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12 Best Thermal Monoculars That Actually Work (2022)

Thermal imaging equipment allows the user to see heat signatures by detecting the infrared output of an object. Useful for making out living objects in dark conditions as well as spotting hidden objects in daylight, a good thermal monocular provides sharp clear views, reads and maps heat accurately, is easy to operate, and has reliability that you can count on. In this article, we’ll take a look at some of our picks for thermal monoculars that really deliver.

We Recommend

Best Thermal Monocular

Pulsar XM30

Best Rugged Option

FLIR Scout III

Best Budget Option

FLIR Scout TK

Thermal Monocular

1. Pulsar Axion Key XM30 2.5-10X24mm Thermal Imaging Monocular

thermal monocular on a white background

The Pulsar Axion Key XM30 is a versatile thermal imaging tool for hunting and surveillance. Conveniently pocket-sized, the Axion Key weighs less than nine ounces but still manages to pack a decent punch optics-wise.

The Axion Key XM30 has a magnification range of 2.5-10. This is larger than the Axion Key XM22 model and an impressive range for a thermal imaging tool This amount of zoom allows even distant objects to be brought into sharp focus.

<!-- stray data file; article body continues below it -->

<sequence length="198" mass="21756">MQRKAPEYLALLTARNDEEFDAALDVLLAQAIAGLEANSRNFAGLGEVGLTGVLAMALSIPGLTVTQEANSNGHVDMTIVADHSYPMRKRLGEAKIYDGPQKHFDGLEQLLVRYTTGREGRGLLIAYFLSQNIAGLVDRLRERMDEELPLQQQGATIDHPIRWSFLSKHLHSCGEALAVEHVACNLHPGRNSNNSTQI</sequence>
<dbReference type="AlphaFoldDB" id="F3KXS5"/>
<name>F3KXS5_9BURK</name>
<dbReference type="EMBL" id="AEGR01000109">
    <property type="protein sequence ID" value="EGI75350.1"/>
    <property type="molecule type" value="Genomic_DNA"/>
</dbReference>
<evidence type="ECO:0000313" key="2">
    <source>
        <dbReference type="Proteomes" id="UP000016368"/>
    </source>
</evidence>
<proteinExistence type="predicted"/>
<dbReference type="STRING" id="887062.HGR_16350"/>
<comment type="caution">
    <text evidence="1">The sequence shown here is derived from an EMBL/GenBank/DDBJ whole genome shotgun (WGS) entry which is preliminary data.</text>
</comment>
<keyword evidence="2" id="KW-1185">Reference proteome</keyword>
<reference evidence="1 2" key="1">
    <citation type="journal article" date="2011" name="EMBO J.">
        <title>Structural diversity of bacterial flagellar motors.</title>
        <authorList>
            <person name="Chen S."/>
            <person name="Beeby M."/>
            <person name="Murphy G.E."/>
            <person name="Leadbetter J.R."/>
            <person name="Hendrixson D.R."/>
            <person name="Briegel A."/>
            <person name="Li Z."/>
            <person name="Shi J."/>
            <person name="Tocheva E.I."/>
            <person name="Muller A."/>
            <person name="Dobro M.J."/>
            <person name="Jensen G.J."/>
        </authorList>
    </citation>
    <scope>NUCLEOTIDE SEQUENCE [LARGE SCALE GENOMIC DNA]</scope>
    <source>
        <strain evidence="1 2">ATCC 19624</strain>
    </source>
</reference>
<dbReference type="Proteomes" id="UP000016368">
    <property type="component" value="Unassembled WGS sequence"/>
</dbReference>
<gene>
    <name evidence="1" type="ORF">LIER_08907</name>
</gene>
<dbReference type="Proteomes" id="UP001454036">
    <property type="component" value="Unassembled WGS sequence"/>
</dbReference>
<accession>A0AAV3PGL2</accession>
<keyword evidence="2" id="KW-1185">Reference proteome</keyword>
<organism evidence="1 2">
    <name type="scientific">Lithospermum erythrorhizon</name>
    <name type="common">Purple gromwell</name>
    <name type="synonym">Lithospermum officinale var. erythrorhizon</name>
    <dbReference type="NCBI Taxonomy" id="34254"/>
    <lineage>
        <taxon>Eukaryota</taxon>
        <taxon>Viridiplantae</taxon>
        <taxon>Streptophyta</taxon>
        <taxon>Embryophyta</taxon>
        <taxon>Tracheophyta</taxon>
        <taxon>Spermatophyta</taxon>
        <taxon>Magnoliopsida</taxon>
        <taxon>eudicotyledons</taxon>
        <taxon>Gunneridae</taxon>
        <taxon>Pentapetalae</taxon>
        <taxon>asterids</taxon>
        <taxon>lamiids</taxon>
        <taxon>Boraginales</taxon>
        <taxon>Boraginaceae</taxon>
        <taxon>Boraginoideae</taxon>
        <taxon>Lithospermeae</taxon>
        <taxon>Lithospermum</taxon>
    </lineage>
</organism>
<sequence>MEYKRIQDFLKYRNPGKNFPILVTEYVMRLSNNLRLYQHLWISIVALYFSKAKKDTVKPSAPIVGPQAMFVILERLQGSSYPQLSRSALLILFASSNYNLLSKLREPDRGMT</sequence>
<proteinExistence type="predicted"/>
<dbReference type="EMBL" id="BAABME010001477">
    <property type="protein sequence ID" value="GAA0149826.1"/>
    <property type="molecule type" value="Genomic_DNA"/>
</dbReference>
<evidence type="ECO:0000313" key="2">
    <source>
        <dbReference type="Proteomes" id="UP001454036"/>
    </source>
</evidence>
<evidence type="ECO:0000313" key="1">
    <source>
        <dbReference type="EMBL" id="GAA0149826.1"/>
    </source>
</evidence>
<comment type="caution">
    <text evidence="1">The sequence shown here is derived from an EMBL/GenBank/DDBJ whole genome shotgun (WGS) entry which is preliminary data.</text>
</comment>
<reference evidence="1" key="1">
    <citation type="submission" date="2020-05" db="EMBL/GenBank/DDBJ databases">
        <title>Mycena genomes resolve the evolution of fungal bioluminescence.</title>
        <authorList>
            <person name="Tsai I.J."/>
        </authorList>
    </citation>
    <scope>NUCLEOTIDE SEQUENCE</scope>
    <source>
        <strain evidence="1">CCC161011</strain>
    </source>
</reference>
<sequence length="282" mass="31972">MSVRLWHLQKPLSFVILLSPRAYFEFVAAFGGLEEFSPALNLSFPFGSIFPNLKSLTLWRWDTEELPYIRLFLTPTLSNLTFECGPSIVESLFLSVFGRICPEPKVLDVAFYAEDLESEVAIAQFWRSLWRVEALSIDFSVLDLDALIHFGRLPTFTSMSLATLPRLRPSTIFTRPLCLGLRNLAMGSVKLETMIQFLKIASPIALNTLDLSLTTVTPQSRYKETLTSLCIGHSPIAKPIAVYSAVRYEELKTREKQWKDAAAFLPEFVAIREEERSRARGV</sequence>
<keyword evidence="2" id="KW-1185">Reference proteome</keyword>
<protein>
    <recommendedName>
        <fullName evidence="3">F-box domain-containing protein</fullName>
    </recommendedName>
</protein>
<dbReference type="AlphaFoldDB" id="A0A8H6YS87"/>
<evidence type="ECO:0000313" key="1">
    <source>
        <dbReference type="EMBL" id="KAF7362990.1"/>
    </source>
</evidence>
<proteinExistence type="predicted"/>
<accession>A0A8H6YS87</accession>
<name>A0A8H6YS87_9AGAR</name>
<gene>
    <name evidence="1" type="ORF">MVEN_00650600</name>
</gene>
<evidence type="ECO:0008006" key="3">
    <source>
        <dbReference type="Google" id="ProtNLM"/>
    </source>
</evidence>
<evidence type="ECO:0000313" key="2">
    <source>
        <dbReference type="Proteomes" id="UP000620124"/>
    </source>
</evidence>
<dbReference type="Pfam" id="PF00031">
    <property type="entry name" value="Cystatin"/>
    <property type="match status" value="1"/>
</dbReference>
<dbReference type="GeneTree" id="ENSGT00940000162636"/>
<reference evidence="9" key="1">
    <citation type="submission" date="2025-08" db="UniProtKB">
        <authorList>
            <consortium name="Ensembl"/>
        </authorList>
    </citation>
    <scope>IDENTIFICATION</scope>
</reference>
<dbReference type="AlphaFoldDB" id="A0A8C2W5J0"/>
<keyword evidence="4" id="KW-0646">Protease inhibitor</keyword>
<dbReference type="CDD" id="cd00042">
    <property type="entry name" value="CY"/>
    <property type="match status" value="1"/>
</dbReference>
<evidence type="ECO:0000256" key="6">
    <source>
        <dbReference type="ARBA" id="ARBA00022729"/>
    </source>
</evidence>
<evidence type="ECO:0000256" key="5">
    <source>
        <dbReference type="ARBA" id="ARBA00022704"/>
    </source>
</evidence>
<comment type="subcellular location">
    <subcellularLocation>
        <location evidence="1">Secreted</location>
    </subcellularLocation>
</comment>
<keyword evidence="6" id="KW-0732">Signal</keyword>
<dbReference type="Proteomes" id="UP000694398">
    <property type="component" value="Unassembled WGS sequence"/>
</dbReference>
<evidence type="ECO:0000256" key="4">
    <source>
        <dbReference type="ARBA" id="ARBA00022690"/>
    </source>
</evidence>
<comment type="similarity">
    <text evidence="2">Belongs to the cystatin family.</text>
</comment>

The image resolution of the Axion Key is 720X980 with a 50 Hz refresh rate. One of its most convenient functions is the one-click built-in video recorder. While certainly not a necessity, this feature is a nice user-friendly perk.

With IPX7 rated waterproofing, a wide range of safe operating temperatures, and a compact sturdy body, the Pulsar Axion Key MX30 is a great tool and a fantastic choice for a beginner entering into the world of professional quality thermal imaging equipment. While this tool is far from cheap, thermal monoculars can run very expensive, so the Axion Key is more affordable than you might guess at first glance.


What we liked

  • Best all-around thermal imaging monocular
  • Highest magnification in class
  • Video recording functionality
  • High refreshing rate
  • Better dim light performance
  • Inbuilt rangefinder
  • Image intensifier for better coloring
  • High range of detection

What we didn’t like

  • Nothing noteworthy

Resolution: 720 pixels to 960 pixels
Refresh rate: 50 Hz
Magnification: 2x to 8x digital zoom
Battery: 4 hours
Dimensions: 5.6-inch x 1.6-inch x 2.7-inch
Operating Temperature: -25 to 40C
Weight: 8.8 ounces
Features: video recording, high resolution, water resistivity, high magnification

2. FLIR Systems Scout III 640 Thermal Night Vision Monocular

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The FLIR Scout III thermal monocular is built for extreme conditions and intended to withstand the demanding conditions of the field. Made with law enforcement, hunters, and outdoorsmen in mind, the Scout III is impact resistant and waterproof.